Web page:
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12. Cardiorespiratory Adaptations to Training

7. Blood Volume • Endurance training causes increased in blood volume, due to increased in plasma volume which is one of the most significant effects of training. Increased in RBC count, but the gain in plasma is much higher, resulting in a relatively greater fluid portion of the blood. (Increased in plasma volume is >, therefore > fluid, hence decreased in blood viscosity, therefore increased in blood circulation) Plasma volume increases because increased in SV and VO2max.

D. Respiratory Adaptations to Training
1. Lung Volumes Effects of endurance training • In general, lung volumes change little with training.  Vital capacity (VC) increases slightly.  Residual volume (RV) slightly decreases. • Overall, total lung capacity remains unchanged.  Tidal volume is unchanged at rest & during submaximal exercise, but increases during maximal exercise.

 Vital capacity (VC) = the maximum volume/amount of air expelled from the lungs
after maximum inspiration/inhalation.  Residual volume (RV) = the amount of air that cannot be exhaled from the lungs or remains in the lungs.  Tidal volume = the amount of air breathed in and out (inspired or expired) during normal respiration. 2. Respiratory Rate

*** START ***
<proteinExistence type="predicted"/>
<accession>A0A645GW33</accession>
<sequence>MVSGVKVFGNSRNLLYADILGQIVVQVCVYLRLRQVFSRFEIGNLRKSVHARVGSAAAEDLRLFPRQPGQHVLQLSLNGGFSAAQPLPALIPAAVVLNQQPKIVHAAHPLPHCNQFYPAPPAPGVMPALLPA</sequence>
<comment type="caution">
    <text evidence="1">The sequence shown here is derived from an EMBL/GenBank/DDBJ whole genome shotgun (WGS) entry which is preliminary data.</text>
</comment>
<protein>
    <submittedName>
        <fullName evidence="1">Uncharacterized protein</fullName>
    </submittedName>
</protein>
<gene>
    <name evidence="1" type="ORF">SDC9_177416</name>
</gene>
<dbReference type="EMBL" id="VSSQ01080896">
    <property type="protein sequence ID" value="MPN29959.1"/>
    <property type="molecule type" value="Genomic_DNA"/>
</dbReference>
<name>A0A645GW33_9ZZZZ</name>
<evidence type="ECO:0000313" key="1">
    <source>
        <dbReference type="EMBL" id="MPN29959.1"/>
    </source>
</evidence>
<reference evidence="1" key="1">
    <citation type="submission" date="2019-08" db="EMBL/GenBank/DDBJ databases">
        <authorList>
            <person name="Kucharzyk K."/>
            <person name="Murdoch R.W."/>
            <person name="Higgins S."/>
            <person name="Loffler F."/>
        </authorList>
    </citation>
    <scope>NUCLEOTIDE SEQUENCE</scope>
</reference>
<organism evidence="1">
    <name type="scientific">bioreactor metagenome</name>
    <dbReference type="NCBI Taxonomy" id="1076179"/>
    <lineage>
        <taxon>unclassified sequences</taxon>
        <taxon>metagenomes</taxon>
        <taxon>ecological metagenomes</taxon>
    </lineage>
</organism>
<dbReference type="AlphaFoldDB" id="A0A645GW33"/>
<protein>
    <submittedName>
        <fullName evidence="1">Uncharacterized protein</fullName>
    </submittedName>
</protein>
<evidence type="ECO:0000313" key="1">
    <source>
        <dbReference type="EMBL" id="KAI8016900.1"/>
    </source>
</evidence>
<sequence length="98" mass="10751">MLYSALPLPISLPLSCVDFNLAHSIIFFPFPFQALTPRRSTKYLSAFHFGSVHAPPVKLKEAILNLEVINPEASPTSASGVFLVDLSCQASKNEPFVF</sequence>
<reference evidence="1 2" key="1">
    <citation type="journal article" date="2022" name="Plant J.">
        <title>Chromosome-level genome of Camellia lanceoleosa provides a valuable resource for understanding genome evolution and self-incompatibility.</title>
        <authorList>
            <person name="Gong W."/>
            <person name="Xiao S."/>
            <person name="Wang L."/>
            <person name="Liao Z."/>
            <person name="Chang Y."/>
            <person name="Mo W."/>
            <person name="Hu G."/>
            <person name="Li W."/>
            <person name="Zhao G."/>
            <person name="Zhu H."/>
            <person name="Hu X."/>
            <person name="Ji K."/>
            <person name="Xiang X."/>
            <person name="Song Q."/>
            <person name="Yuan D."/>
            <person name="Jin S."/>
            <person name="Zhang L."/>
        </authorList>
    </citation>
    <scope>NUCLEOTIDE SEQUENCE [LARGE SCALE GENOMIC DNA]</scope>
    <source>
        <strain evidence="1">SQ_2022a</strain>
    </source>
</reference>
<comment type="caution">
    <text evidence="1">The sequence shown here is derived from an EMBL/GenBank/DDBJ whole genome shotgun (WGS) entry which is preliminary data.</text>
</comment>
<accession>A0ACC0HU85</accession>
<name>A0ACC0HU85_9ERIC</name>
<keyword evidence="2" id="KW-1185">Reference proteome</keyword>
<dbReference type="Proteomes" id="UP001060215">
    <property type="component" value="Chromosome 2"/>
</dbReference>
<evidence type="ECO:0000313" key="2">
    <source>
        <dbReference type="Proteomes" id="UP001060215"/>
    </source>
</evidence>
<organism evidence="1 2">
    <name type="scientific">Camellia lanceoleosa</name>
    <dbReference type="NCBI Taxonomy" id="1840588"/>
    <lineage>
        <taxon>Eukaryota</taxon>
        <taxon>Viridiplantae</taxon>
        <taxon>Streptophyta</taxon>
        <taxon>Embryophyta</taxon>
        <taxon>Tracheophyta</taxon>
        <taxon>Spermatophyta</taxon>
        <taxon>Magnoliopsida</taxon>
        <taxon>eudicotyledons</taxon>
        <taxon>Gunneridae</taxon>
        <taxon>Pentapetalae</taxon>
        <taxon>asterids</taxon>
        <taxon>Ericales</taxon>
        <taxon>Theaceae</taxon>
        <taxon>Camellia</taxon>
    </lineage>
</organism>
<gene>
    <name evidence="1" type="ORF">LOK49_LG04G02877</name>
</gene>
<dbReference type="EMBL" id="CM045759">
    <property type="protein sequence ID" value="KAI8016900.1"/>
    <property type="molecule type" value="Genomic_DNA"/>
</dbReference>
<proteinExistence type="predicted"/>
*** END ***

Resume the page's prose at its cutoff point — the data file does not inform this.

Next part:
After training, respiratory rate remains steady at rest, decrease slightly with submaximal exercise, but increases with maximal exercises.

3. Pulmonary Ventilation

After training, pulmonary ventilation is unchanged or slightly decreases at rest & at submaximal exercise, but increases at maximal exercise due to increased in tidal volume and respiration rate.

Pulmonary ventilation = the movement of gases into & out of the lungs.
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12. Cardiorespiratory Adaptations to Training

4. Pulmonary Diffusion